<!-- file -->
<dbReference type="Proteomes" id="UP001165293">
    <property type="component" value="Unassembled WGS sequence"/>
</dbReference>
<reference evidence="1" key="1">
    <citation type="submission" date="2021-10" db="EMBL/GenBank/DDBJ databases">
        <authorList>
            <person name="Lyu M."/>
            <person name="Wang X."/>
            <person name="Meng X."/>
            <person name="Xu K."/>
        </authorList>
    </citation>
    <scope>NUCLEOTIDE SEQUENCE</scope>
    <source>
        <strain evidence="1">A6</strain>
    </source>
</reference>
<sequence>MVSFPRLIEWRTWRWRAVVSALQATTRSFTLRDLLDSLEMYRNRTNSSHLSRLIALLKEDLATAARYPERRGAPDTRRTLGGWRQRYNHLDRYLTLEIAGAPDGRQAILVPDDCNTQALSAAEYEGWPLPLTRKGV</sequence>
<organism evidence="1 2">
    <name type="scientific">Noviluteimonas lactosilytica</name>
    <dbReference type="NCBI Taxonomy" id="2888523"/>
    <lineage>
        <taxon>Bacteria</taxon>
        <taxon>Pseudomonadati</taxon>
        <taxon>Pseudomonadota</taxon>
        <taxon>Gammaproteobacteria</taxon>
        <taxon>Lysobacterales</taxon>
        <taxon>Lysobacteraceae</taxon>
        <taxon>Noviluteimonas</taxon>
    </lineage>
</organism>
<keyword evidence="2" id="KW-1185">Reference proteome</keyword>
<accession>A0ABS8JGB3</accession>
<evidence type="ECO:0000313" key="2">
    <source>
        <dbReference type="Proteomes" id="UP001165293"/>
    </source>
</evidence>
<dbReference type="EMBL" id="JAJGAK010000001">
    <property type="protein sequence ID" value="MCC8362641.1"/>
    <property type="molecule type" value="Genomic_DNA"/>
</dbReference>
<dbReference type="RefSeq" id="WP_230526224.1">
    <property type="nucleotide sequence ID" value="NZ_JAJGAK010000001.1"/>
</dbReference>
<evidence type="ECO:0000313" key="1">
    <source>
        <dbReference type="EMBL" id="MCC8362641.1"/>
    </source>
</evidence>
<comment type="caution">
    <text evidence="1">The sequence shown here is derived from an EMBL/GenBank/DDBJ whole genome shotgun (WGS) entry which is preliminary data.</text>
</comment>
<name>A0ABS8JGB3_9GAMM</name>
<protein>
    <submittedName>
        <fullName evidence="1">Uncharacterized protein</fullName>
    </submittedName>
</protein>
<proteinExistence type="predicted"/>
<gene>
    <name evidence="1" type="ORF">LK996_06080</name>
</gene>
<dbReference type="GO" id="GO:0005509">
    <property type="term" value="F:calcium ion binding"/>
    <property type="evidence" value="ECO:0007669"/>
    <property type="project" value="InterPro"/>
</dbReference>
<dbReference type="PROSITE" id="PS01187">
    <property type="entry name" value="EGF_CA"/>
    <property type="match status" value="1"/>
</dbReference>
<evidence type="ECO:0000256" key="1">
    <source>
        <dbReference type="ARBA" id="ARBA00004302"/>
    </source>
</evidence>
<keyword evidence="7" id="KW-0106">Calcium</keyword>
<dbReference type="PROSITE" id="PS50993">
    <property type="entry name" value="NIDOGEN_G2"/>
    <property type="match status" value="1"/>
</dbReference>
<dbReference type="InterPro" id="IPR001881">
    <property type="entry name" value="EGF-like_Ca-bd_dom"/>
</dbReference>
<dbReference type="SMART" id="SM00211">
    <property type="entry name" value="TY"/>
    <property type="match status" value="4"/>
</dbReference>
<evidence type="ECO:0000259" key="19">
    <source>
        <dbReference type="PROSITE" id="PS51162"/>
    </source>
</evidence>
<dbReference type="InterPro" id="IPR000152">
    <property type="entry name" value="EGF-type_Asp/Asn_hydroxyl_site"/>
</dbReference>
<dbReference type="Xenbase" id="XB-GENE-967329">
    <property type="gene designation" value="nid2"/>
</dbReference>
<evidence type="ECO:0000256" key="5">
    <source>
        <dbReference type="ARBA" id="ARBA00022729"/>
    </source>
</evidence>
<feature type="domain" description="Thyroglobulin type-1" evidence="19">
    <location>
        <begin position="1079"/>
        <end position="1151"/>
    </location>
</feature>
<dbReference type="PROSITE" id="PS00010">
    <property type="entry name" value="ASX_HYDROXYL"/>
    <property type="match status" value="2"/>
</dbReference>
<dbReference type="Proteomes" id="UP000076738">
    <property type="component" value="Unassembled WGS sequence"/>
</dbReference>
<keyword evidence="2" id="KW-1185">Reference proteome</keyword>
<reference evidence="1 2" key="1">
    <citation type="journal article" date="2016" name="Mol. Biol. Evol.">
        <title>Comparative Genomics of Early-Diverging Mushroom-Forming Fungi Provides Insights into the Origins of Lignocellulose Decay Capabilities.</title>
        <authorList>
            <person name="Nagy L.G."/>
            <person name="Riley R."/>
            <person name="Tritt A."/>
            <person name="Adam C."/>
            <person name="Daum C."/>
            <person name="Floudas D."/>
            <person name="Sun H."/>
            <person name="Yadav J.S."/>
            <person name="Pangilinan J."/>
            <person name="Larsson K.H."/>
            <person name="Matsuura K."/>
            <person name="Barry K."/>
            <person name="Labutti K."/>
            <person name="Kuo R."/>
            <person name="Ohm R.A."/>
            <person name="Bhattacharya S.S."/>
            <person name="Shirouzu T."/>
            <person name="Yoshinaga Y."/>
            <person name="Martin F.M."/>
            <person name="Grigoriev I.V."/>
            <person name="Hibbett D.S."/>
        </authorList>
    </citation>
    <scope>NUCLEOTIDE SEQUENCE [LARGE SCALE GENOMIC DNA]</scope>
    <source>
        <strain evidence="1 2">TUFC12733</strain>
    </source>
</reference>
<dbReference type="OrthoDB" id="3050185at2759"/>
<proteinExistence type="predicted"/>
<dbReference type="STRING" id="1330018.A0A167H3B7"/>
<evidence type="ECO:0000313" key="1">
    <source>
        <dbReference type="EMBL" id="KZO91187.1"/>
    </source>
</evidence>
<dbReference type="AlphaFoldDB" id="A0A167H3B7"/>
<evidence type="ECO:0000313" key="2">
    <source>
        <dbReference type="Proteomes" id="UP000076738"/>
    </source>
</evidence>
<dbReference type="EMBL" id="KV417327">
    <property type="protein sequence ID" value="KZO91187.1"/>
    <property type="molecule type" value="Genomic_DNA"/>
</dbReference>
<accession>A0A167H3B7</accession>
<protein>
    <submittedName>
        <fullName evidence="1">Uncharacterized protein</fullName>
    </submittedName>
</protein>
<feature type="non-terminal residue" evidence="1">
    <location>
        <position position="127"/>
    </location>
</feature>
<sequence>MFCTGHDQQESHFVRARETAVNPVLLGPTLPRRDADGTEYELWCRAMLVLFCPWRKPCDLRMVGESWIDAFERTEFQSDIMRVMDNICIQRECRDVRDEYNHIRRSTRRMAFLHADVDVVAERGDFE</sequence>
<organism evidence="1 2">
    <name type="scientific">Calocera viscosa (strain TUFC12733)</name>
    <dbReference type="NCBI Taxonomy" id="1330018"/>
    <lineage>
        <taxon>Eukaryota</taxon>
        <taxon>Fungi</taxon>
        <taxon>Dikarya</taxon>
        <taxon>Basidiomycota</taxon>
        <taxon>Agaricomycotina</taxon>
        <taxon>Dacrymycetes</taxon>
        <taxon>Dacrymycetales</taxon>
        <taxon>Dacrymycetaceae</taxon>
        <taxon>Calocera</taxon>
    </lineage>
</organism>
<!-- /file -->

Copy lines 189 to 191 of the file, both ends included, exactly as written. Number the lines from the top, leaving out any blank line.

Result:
        <taxon>Basidiomycota</taxon>
        <taxon>Agaricomycotina</taxon>
        <taxon>Dacrymycetes</taxon>